File Under: Browsers, JavaScript

Firefox Borrows a Bit of Safari’s Magic to Speed Up JavaScript

Mozilla’s Firefox web browser was one of the first to optimize for today’s JavaScript-heavy web pages. Mozilla’s new Tracemonkey JavaScript engine — released with Firefox 3.5 — put the browser at the top of most page rendering speed tests. But lately, Google Chrome, Apple’s Safari and the coming Opera 10.5 have been beating Firefox at its own game.

Mozilla is hoping to change that with some new improvements to Tracemonkey that promise to make Firefox even faster — particularly on JavaScript-heavy websites like Gmail or Facebook.

The new project — JagerMonkey, as it’s known — is built on top of Tracemonkey and borrows its assembler from Apple’s open source Nitro JavaScript engine. As JagerMonkey programmer David Mandeli writes on his blog: “we know [Nitro] is simple and fast from looking at it before… it’s open-source, and it’s well-designed C++, so it was a great fit.”

The goal of JagerMonkey is to cover a couple of blind spots in Tracemonkey’s JavaScript rendering process. Most JavaScript can be compiled “just in time,” that is, optimized by turning it from JavaScript into much faster native code. When that’s possible, Tracemonkey’s performance matches that of Chrome, Safari and Opera.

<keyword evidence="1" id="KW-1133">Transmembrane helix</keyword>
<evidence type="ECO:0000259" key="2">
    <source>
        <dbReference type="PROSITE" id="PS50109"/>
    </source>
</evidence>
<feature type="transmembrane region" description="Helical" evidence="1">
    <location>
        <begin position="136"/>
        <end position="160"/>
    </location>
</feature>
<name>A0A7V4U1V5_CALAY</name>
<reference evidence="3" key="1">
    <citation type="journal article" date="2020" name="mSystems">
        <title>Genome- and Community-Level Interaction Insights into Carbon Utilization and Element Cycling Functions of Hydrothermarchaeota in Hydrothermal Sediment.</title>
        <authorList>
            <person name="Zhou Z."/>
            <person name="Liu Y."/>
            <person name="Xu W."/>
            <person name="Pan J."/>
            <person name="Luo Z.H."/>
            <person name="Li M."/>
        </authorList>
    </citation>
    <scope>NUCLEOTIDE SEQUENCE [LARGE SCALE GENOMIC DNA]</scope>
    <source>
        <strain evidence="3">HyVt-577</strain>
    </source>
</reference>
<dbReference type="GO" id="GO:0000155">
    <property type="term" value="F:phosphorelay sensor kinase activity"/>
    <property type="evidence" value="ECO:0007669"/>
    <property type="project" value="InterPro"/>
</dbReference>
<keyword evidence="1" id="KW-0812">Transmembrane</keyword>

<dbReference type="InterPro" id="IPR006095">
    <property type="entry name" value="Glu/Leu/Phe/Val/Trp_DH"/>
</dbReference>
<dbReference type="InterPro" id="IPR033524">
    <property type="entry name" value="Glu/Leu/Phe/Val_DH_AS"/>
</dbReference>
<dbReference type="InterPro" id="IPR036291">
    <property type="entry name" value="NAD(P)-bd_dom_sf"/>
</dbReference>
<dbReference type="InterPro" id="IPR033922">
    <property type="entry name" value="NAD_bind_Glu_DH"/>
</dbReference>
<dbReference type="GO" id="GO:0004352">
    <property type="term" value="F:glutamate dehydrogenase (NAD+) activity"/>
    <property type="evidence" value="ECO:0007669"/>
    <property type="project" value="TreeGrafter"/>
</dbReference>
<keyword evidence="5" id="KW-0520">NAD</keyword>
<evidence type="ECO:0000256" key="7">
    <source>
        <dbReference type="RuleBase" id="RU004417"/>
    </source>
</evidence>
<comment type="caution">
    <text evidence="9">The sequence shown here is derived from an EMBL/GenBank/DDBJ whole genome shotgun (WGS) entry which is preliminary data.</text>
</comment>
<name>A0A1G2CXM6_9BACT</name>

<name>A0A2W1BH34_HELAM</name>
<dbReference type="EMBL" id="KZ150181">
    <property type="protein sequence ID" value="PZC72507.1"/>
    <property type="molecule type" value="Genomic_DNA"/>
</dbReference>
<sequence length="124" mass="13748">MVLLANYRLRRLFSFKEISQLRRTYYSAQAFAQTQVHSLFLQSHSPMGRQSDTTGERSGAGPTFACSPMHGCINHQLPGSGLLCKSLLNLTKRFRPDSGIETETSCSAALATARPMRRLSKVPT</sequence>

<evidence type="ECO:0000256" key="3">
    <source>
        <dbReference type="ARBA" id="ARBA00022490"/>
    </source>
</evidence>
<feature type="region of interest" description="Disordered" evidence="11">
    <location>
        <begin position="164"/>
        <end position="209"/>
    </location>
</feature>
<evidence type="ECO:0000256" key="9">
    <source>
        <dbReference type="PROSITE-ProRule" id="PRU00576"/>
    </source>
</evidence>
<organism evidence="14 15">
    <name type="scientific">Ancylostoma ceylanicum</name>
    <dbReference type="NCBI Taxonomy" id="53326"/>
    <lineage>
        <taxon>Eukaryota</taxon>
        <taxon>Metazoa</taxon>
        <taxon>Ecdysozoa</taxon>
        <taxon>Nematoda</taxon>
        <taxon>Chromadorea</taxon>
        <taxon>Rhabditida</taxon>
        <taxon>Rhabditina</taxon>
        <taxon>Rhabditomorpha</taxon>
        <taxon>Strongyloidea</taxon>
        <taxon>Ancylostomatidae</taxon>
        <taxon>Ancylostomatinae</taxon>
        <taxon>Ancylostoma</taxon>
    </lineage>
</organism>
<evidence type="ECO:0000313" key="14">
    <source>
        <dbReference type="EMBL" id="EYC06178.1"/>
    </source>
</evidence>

However, not all of the web’s JavaScript can be converted to native code the way Tracemonkey currently works. Mandeli has a detailed explanation of what sort of code doesn’t work and why, but the short story is that when Tracemonkey doesn’t kick in, Firefox is still rendering that code at the same speed it was in 2007 — in other words, very slowly by today’s standards.

JagerMonkey will change that, handling the code that the existing Tracemonkey engine cannot.

Of course it will be some time before JagerMonkey makes it into Firefox proper. In fact, as of right now it isn’t even in the Firefox nightly builds. If you really must try it for yourself right now, you’ll find a link to the source code on the Mozilla wiki.

So far, the project doesn’t have a roadmap and the wiki page indicates that there are still many optimizations to be done, but when JagerMonkey finally lands, it may well put Firefox back on top in the web browser speed wars.

Photo: Wikimedia Commons, PD

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